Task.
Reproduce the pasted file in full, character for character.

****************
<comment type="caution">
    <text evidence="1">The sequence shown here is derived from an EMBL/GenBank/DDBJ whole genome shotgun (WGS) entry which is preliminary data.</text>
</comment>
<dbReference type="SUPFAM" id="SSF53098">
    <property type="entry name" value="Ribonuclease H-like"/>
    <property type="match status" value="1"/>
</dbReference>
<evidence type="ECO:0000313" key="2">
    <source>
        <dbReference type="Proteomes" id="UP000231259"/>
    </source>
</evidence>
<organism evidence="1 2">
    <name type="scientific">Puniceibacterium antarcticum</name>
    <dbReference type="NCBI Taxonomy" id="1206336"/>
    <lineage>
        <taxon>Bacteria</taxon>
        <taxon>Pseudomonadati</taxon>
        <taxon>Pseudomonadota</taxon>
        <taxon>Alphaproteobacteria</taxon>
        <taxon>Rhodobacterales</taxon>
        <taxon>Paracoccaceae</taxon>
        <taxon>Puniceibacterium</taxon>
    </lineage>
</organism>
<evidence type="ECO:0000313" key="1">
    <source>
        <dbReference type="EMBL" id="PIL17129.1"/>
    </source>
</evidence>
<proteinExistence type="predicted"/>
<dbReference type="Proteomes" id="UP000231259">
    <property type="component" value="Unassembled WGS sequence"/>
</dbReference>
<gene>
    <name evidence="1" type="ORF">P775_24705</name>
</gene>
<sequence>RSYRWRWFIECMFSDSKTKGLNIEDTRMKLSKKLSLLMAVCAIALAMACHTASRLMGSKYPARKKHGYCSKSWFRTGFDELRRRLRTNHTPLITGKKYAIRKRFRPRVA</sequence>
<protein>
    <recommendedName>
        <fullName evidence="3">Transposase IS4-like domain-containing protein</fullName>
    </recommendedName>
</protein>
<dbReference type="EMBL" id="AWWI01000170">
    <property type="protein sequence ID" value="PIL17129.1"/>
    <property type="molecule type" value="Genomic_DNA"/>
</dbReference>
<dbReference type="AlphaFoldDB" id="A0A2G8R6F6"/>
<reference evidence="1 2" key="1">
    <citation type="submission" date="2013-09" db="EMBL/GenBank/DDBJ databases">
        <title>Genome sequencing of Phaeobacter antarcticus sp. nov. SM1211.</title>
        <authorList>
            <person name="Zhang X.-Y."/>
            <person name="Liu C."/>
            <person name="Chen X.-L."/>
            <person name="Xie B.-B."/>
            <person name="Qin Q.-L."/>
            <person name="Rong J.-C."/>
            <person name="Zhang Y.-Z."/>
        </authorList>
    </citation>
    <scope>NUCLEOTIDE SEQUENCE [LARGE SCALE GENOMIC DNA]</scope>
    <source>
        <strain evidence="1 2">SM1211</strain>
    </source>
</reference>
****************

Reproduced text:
<comment type="caution">
    <text evidence="1">The sequence shown here is derived from an EMBL/GenBank/DDBJ whole genome shotgun (WGS) entry which is preliminary data.</text>
</comment>
<dbReference type="SUPFAM" id="SSF53098">
    <property type="entry name" value="Ribonuclease H-like"/>
    <property type="match status" value="1"/>
</dbReference>
<evidence type="ECO:0000313" key="2">
    <source>
        <dbReference type="Proteomes" id="UP000231259"/>
    </source>
</evidence>
<organism evidence="1 2">
    <name type="scientific">Puniceibacterium antarcticum</name>
    <dbReference type="NCBI Taxonomy" id="1206336"/>
    <lineage>
        <taxon>Bacteria</taxon>
        <taxon>Pseudomonadati</taxon>
        <taxon>Pseudomonadota</taxon>
        <taxon>Alphaproteobacteria</taxon>
        <taxon>Rhodobacterales</taxon>
        <taxon>Paracoccaceae</taxon>
        <taxon>Puniceibacterium</taxon>
    </lineage>
</organism>
<evidence type="ECO:0000313" key="1">
    <source>
        <dbReference type="EMBL" id="PIL17129.1"/>
    </source>
</evidence>
<proteinExistence type="predicted"/>
<dbReference type="Proteomes" id="UP000231259">
    <property type="component" value="Unassembled WGS sequence"/>
</dbReference>
<gene>
    <name evidence="1" type="ORF">P775_24705</name>
</gene>
<sequence>RSYRWRWFIECMFSDSKTKGLNIEDTRMKLSKKLSLLMAVCAIALAMACHTASRLMGSKYPARKKHGYCSKSWFRTGFDELRRRLRTNHTPLITGKKYAIRKRFRPRVA</sequence>
<protein>
    <recommendedName>
        <fullName evidence="3">Transposase IS4-like domain-containing protein</fullName>
    </recommendedName>
</protein>
<dbReference type="EMBL" id="AWWI01000170">
    <property type="protein sequence ID" value="PIL17129.1"/>
    <property type="molecule type" value="Genomic_DNA"/>
</dbReference>
<dbReference type="AlphaFoldDB" id="A0A2G8R6F6"/>
<reference evidence="1 2" key="1">
    <citation type="submission" date="2013-09" db="EMBL/GenBank/DDBJ databases">
        <title>Genome sequencing of Phaeobacter antarcticus sp. nov. SM1211.</title>
        <authorList>
            <person name="Zhang X.-Y."/>
            <person name="Liu C."/>
            <person name="Chen X.-L."/>
            <person name="Xie B.-B."/>
            <person name="Qin Q.-L."/>
            <person name="Rong J.-C."/>
            <person name="Zhang Y.-Z."/>
        </authorList>
    </citation>
    <scope>NUCLEOTIDE SEQUENCE [LARGE SCALE GENOMIC DNA]</scope>
    <source>
        <strain evidence="1 2">SM1211</strain>
    </source>
</reference>